$1 million deal reached to get deputies a raise
ALSO: County leaders end controversial fund

By BEVERLY BARELA
September 14, 2017

In an unprecedented move, the Merced County Board of Supervisors voted unanimously this week to approve a roughly $1,000,000-a-year deal to raise the salaries of Merced County Deputy Sheriffs by 10 percent.
Meanwhile, they also did away with an annual budget practice that allotted $200,000 to “special board projects” approved by supervisors for community improvements in their individual districts.
The 10 percent raise, on top of a 4 percent increase last Fall, a 3 percent increase last July, and a 3 percent increase this July, means that deputy sheriffs’ salaries will have increased 20 percent by the end of their contract in 2018.
County Executive Officer Jim Brown said 50 percent of the raise is being funded through revenue that traditionally goes to the sheriff.
He said, "It is an existing revenue fund used for other things."
In making the deal, the supervisors decided to change a long-standing practice of authorizing the sheriff’s discretionary funds for his department’s equipment needs and allowed him to divert the money to salaries instead.
Brown said, "The money was conceptually used toward the front line. But we have traditionally used it for equipment needs. By redirecting this, it will help fund deputies’ salaries. It will mean equipment challenges in the future. But everyone said this is a priority so we made a change in a practice."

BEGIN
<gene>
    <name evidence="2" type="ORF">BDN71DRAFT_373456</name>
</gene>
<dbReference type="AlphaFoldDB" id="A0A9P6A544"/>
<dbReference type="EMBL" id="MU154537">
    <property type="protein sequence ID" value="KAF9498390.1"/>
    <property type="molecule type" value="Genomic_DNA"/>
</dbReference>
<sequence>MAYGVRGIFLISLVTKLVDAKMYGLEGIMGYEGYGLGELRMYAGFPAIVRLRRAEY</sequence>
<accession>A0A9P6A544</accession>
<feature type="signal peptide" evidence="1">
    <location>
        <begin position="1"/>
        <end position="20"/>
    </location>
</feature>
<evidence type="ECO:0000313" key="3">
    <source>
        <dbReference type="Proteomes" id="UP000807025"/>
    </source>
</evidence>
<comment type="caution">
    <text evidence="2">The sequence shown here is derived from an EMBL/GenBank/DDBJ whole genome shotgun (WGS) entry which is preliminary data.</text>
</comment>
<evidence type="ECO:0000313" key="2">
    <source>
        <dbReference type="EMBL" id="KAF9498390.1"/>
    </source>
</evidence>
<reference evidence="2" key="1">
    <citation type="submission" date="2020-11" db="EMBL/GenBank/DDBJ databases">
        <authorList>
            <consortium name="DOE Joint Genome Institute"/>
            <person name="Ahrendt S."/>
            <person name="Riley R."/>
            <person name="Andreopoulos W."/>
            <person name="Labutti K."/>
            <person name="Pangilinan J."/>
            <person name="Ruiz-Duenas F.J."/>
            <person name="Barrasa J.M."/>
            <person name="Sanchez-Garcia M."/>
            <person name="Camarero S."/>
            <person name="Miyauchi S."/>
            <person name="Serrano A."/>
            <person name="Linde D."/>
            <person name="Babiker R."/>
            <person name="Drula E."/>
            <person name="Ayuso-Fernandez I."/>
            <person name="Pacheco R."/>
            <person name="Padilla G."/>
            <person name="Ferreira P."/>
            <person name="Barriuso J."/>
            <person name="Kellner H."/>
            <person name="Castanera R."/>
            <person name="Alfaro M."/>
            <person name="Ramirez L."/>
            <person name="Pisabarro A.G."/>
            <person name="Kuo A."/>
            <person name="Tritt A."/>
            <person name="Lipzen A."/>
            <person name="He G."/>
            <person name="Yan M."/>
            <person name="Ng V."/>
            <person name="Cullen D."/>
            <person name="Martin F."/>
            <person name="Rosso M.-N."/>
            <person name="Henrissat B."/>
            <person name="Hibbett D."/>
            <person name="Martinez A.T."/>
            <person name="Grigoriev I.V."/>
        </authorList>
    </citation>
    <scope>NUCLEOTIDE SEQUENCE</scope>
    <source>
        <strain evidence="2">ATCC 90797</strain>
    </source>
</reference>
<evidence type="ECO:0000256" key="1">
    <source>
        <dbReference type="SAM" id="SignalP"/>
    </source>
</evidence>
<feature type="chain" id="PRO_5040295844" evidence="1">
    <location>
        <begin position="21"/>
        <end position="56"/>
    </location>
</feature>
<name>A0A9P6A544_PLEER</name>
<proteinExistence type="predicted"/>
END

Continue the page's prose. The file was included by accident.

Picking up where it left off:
Sounding committed, Brown responded to a question from Supervisor Lee Lor about whether the use of the Sheriff’s AB 443 funds would be permanent, saying, "It would eventually be a General Fund cost, whether in a few years, or whenever."
Weighing in, Supervisor Jerry O’Banion said that although the board’s move was unprecedented and he doesn’t want to see it happen very often, his priority is the safety of the citizens.
O’Banion said, "Concern about crime and safety has risen to the top. It’s not a want. It’s a need. I hope the citizens will feel safer as time goes on."
Sheriff Vern Warnke, who described his situation as "16 deputies down", has soundly criticized the Board of Supervisors for several years over their unwillingness to provide enough pay for the county to retain its sheriff’s deputies and recruit new ones. In 2014, the county’s homicide rate was the highest in the State per 100,000 people, according to the Department of Justice. As gang violence ran rampant, deputies left their jobs in a "mass exodus" to go to better-paying agencies, according to Sheriff Warnke and a number of his staff members.
But on Tuesday, the sheriff was overjoyed that the supervisors ratified the amendment to the 2016 agreement between the county and deputy sheriff’s Association.
Describing the impact of the 20 percent overall raise, Warnke told the Times it will boost the average deputy sheriff’s salary in the low $3,000s per month to over $4,000 per month.
He explained, "I opted to pledge the discretionary money that I use for equipment to get the deputies the salaries they so deserve. We will take some of that and divert it into the General Fund. It’s roughly $1,000,000 for 100 people to get a raise."
Sheriff Warnke continued, "My goal is full staffing and the creation of a 4-man Gang Unit with a supervisor to do gang investigations. I want to get the patrol deputies staffing for back-up so they can do proactive work instead of reactive."